When choosing their legal specialism, it is not uncommon for lawyers to leave all or part of the decision to fate.  Securing a job is of ultimate importance.  This is of course understandable, particularly in a challenging economic climate.  However, this also means that it is not uncommon for lawyers to question their choice of legal specialism early to mid career and wonder whether they would be better suited to working in an alternative area of law having previously given this little thought. 

So how many lawyers questioning their choice of legal specialism take the plunge and make a change in their career?

I would be interested to hear your views.  I would suggest that there are many lawyers wanting to change direction within their legal career but prevent themselves from doing so for numerous reasons such as limited opportunities, decrease in pay as well as fear and lack of confidence.  However, if you are demotivated in your current role and wondering whether you are better suited to an alternative area of law, are you just a little bit curious to find out whether a change in specialism is possible? 

If curiosity is getting the better of you, start reviewing your legal career now and investigate how you can increase your job satisfaction, motivation and fulfilment at work.   Isn’t it far better for a lawyer to change legal specialism than remain demotivated in their current role?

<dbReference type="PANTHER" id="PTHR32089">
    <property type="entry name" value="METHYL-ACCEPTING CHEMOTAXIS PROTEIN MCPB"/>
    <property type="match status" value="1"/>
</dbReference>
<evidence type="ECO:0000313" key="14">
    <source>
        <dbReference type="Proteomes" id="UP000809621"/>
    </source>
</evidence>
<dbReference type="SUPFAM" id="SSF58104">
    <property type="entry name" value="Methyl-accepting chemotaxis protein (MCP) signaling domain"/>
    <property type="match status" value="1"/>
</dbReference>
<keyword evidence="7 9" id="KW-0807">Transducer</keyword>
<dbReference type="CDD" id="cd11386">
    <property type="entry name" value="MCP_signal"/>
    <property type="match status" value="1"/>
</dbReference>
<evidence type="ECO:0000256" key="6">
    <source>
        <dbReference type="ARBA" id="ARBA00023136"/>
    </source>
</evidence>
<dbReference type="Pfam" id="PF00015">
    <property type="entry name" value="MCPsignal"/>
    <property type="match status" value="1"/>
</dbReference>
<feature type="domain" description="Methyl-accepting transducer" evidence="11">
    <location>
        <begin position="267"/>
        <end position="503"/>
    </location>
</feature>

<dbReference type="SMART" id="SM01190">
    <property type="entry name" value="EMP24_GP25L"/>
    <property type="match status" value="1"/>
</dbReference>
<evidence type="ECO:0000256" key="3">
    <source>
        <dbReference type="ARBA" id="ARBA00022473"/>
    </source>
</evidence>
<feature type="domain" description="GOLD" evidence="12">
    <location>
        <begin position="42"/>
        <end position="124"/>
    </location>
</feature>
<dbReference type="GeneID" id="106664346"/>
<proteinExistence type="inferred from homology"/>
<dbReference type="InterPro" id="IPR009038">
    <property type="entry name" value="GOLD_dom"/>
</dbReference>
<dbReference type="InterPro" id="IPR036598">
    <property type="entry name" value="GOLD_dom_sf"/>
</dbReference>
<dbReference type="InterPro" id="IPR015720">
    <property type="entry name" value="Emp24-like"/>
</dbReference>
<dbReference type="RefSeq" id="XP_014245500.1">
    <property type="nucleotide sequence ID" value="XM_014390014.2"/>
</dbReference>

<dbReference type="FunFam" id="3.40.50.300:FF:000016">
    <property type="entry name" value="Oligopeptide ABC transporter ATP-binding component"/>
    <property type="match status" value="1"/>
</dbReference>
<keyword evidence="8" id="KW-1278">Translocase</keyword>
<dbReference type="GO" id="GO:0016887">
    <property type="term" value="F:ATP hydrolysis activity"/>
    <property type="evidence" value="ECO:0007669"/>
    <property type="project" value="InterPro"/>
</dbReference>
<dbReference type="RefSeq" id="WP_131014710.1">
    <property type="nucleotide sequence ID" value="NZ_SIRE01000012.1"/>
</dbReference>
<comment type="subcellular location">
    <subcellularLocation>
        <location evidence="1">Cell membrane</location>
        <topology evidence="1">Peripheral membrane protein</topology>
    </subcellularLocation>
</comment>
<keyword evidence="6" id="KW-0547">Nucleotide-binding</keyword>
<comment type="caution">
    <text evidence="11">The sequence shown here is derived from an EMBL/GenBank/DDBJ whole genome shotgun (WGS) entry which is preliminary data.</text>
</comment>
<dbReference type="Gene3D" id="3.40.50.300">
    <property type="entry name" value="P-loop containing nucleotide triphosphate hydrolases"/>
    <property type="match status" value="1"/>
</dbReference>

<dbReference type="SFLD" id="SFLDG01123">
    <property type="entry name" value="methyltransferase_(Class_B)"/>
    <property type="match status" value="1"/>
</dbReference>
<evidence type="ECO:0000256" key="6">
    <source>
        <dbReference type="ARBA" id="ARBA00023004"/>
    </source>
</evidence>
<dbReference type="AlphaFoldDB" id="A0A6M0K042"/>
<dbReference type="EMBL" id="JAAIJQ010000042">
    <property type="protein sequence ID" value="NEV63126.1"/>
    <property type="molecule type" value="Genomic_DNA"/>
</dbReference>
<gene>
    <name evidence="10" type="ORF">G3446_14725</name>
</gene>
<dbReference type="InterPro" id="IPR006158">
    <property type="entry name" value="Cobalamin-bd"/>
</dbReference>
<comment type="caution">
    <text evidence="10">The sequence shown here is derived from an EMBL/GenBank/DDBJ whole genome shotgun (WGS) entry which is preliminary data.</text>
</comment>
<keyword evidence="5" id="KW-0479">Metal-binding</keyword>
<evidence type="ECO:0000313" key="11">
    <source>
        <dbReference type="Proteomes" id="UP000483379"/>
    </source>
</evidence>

For more information, click here to review my fact sheet on changing specialism in the legal sector and here to read my blog on career change.

Tuesday, 1 March 2011

Is a career change right for me?

Are you one of the many people wondering whether a career change is right for you and have perhaps been searching endlessly on the internet for the answer?  If so, this blog is for you to discover how you can find the winning answer and make the best career choice for you.

On average, the term ‘career change’ is used as a search term in Google 27,100 times per month in the UK.  Similar figures appear for search terms such as ‘change of career’, ‘change in career’, and ‘career changers’.  So, will putting ‘career change’ into a search engine give you the best answer when considering a career change?